Everything you need to know about Trauma Bonding and how to overcome it.

Have you ever found yourself in a situation where your partner does something wrong, you fight tooth and nail, and when the dust settles, you feel a new emotional high and connection to your partner? If you find yourself stuck in a cycle of abuse, neglect, and strong positive reinforcement, chances are, you are in a loop of trauma bonding.

Trauma Bonding is the term for emotional highs and lows a person feels when in an abusive or manipulative relationship. It is when love and kindness from a partner are alternated with devaluation and disrespect- often leaving victims of abuse confused about their feelings and their relationship.

There are some ways to identify red flags of a trauma bond. For instance, a relationship that begins with a partner showering love and assurance that turns to events of manipulation, physical or verbal abuse, or fits of rage. This kind of bonding is most common in romantic relationships but is also found in dynamics such as a child and an abusive caregiver, boss and employees, and more. 

These kinds of highs and lows are cyclical and often rely on the intermittent positive reinforcement the abuser gives the abused.  The abuser often swears to change and even shows positive behaviour. It is easy to leave completely bad situations, but abusers understand this and often manipulate their partners with “good” behaviour to confuse, gaslight, and control them.

Relationships that are trauma bonded also have an imbalance in their power dynamic. Here, the abused often feels like they are “beneath” the abuser and their thoughts and opinions matter less. This power imbalance often makes the abused feel controlled and unsure about their emotional reactions. Even if the abused partner can leave a trauma bond relationship, it becomes difficult to break from the cycle without professional help. The abused partner feels less than themselves, inadequate, and lost without their abusive partner.

This may lead to the abused partner feeling unhappy in the relationship, disliking their partner and still being unable to leave. They often find themselves blocking out the bad days and fixating on the good, hoping their partner would change. Abused partners in trauma bonded relationships also keep their partner’s abuse a secret to protect them.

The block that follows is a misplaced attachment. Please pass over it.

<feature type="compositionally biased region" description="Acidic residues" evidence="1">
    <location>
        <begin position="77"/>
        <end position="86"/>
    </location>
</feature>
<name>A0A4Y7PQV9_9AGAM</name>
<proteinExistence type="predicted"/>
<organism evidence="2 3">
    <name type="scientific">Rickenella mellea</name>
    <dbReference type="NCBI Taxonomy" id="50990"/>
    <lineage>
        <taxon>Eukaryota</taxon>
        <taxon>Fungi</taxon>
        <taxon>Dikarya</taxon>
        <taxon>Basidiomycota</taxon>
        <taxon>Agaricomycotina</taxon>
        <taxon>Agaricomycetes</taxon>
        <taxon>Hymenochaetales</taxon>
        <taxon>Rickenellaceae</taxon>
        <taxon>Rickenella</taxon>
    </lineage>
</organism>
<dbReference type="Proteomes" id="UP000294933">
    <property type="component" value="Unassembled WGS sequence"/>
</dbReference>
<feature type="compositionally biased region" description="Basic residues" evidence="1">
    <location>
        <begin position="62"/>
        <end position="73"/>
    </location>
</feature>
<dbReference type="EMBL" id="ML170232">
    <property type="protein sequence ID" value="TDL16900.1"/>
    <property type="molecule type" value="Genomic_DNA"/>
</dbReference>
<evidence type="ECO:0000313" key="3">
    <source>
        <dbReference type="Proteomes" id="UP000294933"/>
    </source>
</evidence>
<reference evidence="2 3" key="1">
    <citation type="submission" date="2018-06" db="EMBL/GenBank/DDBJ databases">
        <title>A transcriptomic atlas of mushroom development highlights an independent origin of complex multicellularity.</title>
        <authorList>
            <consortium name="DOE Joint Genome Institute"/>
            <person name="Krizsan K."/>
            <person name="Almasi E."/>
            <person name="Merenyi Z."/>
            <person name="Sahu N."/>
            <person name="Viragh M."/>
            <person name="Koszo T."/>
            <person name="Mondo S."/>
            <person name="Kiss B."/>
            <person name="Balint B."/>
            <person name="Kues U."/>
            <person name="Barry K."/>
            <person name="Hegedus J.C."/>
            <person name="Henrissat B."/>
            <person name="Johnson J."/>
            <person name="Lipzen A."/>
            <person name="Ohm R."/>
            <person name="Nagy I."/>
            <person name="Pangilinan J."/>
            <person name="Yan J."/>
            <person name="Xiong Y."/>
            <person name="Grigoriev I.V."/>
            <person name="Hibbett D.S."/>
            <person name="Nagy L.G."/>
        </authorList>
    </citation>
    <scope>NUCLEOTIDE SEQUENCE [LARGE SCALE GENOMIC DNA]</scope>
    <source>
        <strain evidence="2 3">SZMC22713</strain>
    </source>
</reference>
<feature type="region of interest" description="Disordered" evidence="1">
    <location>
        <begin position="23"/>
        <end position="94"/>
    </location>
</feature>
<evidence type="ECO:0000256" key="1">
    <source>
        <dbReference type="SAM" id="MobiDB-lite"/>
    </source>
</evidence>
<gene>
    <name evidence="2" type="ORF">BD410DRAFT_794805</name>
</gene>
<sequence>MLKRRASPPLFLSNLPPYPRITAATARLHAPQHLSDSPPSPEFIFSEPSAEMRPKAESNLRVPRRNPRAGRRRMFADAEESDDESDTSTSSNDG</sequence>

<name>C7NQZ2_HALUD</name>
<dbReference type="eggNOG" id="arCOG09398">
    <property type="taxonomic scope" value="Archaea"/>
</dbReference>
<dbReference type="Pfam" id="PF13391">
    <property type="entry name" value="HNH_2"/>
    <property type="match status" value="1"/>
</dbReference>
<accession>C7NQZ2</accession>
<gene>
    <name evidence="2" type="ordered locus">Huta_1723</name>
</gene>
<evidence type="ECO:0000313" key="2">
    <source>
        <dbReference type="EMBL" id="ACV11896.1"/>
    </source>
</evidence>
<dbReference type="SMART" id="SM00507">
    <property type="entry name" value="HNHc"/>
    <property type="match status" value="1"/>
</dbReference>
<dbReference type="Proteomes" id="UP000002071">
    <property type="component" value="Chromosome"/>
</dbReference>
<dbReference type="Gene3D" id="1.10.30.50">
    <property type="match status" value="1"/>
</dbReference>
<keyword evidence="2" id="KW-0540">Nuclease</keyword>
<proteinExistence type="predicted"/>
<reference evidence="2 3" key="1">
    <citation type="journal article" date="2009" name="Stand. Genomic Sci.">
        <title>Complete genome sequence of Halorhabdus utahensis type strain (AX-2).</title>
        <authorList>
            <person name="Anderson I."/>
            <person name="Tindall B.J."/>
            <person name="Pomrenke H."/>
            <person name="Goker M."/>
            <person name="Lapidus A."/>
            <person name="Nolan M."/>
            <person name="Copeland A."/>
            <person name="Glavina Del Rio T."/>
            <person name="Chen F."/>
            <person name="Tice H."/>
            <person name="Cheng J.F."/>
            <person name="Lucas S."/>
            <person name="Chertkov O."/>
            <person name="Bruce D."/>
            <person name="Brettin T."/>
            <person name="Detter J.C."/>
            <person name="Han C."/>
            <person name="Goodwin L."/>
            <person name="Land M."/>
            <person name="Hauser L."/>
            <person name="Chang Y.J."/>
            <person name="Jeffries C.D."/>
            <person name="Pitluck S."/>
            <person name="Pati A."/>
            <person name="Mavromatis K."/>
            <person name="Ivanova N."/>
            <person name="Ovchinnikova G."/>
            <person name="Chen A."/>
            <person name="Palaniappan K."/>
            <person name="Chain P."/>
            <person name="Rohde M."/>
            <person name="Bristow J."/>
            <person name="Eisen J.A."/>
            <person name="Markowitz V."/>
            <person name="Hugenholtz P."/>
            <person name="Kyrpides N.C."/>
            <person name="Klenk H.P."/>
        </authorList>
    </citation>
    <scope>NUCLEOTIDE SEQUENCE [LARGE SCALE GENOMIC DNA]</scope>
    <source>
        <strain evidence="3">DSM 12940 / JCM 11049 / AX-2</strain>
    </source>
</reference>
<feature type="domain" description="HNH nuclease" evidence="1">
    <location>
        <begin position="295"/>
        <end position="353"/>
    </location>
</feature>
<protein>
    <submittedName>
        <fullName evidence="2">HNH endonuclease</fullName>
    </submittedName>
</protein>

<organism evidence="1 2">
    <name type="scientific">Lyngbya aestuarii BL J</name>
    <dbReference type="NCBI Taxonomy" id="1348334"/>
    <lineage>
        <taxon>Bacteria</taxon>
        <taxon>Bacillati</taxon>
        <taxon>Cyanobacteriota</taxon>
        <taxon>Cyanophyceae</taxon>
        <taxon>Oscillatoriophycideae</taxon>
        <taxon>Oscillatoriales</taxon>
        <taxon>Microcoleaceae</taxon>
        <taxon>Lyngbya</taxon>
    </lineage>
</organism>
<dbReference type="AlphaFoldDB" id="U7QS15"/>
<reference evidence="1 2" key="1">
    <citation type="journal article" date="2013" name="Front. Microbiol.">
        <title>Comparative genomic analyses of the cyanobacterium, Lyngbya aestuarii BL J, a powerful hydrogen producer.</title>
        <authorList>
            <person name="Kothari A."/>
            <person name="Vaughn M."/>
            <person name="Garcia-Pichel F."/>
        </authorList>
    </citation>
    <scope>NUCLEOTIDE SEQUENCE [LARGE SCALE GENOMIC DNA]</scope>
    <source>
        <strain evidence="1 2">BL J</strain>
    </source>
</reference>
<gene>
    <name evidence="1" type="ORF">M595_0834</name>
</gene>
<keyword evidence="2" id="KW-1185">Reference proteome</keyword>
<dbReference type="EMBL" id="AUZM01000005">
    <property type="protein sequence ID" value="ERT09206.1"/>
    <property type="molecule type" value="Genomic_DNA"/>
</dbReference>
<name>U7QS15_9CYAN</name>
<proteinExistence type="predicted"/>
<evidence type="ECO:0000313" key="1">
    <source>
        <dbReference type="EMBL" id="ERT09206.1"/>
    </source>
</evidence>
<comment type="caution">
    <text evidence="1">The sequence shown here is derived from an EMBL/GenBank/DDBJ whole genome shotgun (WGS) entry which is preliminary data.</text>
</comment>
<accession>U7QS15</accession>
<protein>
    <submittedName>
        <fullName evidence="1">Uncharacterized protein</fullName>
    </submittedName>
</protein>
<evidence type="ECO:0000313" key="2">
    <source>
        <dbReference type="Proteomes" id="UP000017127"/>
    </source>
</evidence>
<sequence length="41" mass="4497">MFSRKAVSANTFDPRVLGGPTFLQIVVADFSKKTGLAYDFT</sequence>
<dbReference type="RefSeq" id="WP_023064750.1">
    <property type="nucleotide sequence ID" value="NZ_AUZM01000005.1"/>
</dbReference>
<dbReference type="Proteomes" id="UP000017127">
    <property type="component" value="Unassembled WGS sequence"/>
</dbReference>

All of this happens because when our body and mind find themselves in a threatening situation, the usual response is a fight, flight, freeze, or fawn response. With power dynamics in play, it becomes difficult for abused partners to fight, flight, or fawn,  so they often freeze and stay stuck in abusive cycles. And every time the cycle of abuse repeats, it renders the abused partner even more powerless and solidifies their belief in the false reality that the abuser has created where the narrative often realise on the abused partner needing the abuser, their self-worth lying in the hands of the abuser and this ties them down to the trauma bond even more. 

Oftentimes, abusers use dopamine addiction to their advantage by showering their victims with love, gifts, reassurance, and physical affection. This can make the abused partners feel even more trapped and confused.

There are many ways to end a trauma bonded relationship. Abused partners must regulate self-blaming and look at the relationship objectively. It is important to talk to loved ones and people they trust to share their emotions. Sometimes, seeking professional help to regain your sense of self-worth can be beneficial. Finally, cutting off contact completely with an abuser can be difficult, especially in situations of co-parenting or marriage. But working with a therapist can help you create boundaries, self-care plans, and start your healing journey.

Remember, an abusive or bad relationship is never your fault and neither is being bonded by trauma. We are human and there is always recovery. You just have to find it for yourself and set yourself free.

Japanese matching system with 66,000 members

all members are vigorously screened